RealTime IT News

Whois Trademark Plans Stall

Plans by Internet provider Verio Inc. to trademark the term "Whois" have hit a roadblock at the U.S. Patent and Trademark Office.

On Tuesday, trademark examiners rejected the Colorado-based ISP's appli cation for a service mark on Whois in a notice of non-final action. While Verio (VRIO) has an opportunity to respond within six months. Glenn Beaton, an attorney for the ISP, said Verio is likely not to pursue the application further.

Colorado-based Verio applied for the mark in July 1999 in hopes of getting trademark protection on its domain name Whois.net under the domain dispute resolution policy then in use by Network Solutions (NSOL) .

"With the prevalence of cybersquatting and trademark piracy, I think a company is well advised to get whatever rights available to its names," Beaton said.

Whois is a term used by numerous sites and software packages for performing look-ups on the database of domain registrations maintained by Network Solutions.

David Loundy, an Internet attorney with D'Ancona & Pflaum in Chicago said that because Whois is a generic term, the Trademark Office's ruling on Verio's application was the correct one. "It should crash and burn it's so clearly unenforceable a claim of protection," Loundy said.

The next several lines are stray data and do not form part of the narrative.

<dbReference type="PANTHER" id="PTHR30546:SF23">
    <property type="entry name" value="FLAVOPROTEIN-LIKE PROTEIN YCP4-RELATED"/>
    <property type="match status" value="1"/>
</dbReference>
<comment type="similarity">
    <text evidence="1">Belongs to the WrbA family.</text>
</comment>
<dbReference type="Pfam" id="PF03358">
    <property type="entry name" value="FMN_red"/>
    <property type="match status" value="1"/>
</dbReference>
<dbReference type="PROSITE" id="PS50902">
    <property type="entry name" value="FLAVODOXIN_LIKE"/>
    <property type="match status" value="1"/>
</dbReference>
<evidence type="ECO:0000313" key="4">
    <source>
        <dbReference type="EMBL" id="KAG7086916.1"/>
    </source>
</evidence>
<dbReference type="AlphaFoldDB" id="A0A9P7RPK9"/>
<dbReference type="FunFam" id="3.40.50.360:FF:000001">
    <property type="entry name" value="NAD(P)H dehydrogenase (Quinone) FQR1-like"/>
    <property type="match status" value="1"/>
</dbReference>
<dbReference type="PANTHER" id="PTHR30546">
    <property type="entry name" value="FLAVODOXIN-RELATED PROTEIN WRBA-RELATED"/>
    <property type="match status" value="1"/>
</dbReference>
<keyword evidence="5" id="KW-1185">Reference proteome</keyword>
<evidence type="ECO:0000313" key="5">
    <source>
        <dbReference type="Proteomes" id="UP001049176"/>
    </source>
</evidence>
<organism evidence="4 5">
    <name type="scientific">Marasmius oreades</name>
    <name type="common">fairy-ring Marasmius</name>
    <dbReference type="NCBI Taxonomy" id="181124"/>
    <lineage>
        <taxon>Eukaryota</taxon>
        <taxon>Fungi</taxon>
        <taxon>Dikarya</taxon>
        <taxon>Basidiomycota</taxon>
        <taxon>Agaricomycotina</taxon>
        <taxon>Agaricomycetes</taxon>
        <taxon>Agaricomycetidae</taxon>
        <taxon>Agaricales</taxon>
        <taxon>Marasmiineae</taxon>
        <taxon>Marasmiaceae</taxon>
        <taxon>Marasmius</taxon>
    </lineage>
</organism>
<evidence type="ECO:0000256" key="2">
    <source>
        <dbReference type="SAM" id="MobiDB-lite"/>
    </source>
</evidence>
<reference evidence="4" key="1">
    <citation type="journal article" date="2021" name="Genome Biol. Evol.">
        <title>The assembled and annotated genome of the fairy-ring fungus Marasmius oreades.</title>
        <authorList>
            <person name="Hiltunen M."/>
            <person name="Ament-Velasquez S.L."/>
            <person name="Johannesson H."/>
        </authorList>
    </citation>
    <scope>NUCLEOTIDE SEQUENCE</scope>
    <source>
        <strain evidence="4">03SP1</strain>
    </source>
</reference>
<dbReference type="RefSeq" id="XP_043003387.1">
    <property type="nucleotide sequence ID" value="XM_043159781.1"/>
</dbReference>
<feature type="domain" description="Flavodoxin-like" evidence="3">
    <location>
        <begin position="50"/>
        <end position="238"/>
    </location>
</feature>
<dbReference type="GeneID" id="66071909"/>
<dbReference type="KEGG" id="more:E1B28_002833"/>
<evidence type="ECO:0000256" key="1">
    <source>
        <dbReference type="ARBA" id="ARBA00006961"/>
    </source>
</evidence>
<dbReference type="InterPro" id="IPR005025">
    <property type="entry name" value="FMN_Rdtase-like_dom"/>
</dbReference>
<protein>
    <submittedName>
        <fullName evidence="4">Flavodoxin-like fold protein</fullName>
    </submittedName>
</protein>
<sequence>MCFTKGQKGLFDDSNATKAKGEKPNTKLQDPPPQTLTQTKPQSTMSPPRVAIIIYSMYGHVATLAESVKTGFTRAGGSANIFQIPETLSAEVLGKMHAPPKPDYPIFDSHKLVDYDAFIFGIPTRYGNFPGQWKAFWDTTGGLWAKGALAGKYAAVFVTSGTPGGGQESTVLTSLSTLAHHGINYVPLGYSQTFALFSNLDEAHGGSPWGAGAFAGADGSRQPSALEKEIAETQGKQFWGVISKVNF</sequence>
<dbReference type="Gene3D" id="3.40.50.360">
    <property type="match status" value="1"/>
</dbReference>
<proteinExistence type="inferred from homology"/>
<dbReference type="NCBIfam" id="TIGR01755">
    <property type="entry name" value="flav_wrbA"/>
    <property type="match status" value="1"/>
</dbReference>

Verio assumed the Whois.net registration as part of its acquisition of TABnet in 1998 and currently offers a domain look-up service at the address and at Whois.org. SilkRoute Ventures in Singapore has owned Whois.com since 1995, according to Internic records.

Verio's application for a registered trademark on the name Whois.net was rejected in October 1999. The logo on the company's look-up page nonetheless bears the "sm" service mark indicator because the company believes it has common-law rights to the name, according to Beaton.

Verio's strategy of applying for trademarks on its domains was generally sound under the old NSI dispute policy, which gave trademark holders superior rights in conflicts over a domain name. But under the Uniform Dispute Resolution Policy adopted by the Internet Corp. for Assigned Names and Numbers in October of 1999, trademarks will no longer automatically trump prior use of a domain, according to Loundy.

Beaton said Verio hadn't decided whether to enforce the Whois mark against all users or just instances involving Whois.net.

"That's an issue we obviously hadn't confronted yet, but it appears to be a moot point now."